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I have developed software in C++, Java, PHP, .NET and now I am interesting to learn to program material things. I would like to program a system that could interact with IR, LCD and to be able to resuse old printer motors to use it, etc.

My problem is, where to start? I have searched the web and have found an open source board called Arduino but how to get other electronic components together? What book or tutorial should I do to be able to create a small project?

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15 Answers 15

up vote 49 down vote accepted

Parallax is notoriously overpriced. They get away with it because they sell their stuff to educational institutions who don't know any better.

The Arduino is a good start, go through a few of their examples (click 'Learning' on the Arduino site) and see what parts they require. My favorite hobby electronics online shop is sparkfun.com. They've got tons of parts designed to interface with things like the Arduino.

You can program them in C, C++, or AVR Assembly. Personally I'd say avoid the BASIC ones, they are way slower and if you're already into programming it's not worth the hassle.

(FYI, the Arduino is basically a board and software library designed around the wonderful AVR microcontroller)

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Great answer! just to add a bit, similar to Arduino, there is the Freeduino project: freeduino.org –  George Profenza Jun 3 '10 at 21:17
Personally sparkfun is bit overpriced... you can find many things much cheaper through ebay or aliexpress.. if you are willing to wait a little extra time as they usually ship from china. But there are many US sellers that have good pricing on arduino sensors etc But thats just my two cents. –  jason Feb 26 '13 at 4:07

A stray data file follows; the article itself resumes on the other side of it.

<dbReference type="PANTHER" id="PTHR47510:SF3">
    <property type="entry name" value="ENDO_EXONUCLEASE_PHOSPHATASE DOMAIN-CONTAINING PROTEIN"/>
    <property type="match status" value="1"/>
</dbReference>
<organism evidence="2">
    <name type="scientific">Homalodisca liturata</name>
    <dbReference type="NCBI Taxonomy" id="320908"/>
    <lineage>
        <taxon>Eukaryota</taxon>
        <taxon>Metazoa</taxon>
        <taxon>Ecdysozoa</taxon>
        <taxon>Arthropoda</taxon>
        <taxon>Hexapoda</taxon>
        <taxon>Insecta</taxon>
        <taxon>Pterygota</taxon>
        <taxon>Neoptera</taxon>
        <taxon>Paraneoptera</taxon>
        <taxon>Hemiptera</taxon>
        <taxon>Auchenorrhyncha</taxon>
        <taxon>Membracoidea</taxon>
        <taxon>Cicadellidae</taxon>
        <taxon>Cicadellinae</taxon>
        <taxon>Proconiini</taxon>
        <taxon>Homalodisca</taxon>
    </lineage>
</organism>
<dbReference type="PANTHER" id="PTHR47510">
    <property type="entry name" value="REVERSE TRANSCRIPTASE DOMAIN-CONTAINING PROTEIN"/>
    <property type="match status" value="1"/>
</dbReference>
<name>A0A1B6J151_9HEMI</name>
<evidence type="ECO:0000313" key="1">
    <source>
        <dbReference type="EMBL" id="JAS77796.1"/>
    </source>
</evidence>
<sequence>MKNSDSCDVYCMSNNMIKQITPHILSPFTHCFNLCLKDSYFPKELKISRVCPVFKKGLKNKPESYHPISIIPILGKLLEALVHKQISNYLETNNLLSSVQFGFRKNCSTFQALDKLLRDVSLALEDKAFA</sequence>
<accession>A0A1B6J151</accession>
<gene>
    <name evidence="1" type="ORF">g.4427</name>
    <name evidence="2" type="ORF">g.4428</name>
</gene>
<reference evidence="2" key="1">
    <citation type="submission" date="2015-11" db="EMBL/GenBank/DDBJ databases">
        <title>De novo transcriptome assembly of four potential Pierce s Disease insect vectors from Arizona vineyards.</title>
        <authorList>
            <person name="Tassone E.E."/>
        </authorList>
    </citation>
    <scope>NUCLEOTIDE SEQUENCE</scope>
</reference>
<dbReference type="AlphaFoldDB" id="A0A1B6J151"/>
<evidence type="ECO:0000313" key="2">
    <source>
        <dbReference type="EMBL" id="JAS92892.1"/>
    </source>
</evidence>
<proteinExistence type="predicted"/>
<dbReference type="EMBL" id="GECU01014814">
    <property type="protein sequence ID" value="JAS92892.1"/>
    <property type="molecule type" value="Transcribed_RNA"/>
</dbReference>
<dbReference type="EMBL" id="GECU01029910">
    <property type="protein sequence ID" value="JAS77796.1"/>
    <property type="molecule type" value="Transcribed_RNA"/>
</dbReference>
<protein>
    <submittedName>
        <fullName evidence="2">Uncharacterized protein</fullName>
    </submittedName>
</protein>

I'd definitely second the Arduino suggestion. They are cheap, there are several suppliers since the hardware is open source (although the name isn't), the IDE is free, you program them in C, and they're easy to hook up to just about anything. The board has 12 digital I/O pins (two of which double as serial communication pins) and six 12-bit A/D converter I/O pins (which can also be configured as digital pins). It can handle pulse-width modulation (PWM) for motor and servo control, interrupts, I2C interfaces, and most boards can either run standalone or off the USB port. Communication to the computer is handled by an FTDI serial USB driver.

In addition to Sparkfun.com, also check out www.adafruit.com for some cheap, small USB "Boarduino" boards and several nice prototyping shields for the full-sized Arduino.

The main Arduino site (Arduino.cc) has pretty much every reference and tutorial you need to get started.

Here is the "Hello, World!" of Arduino programming as an example of how easy it is. The program blinks an LED attached to digital pin 13:

int ledPin = 13;                 // LED connected to digital pin 13

void setup()
  pinMode(ledPin, OUTPUT);      // sets the digital pin as output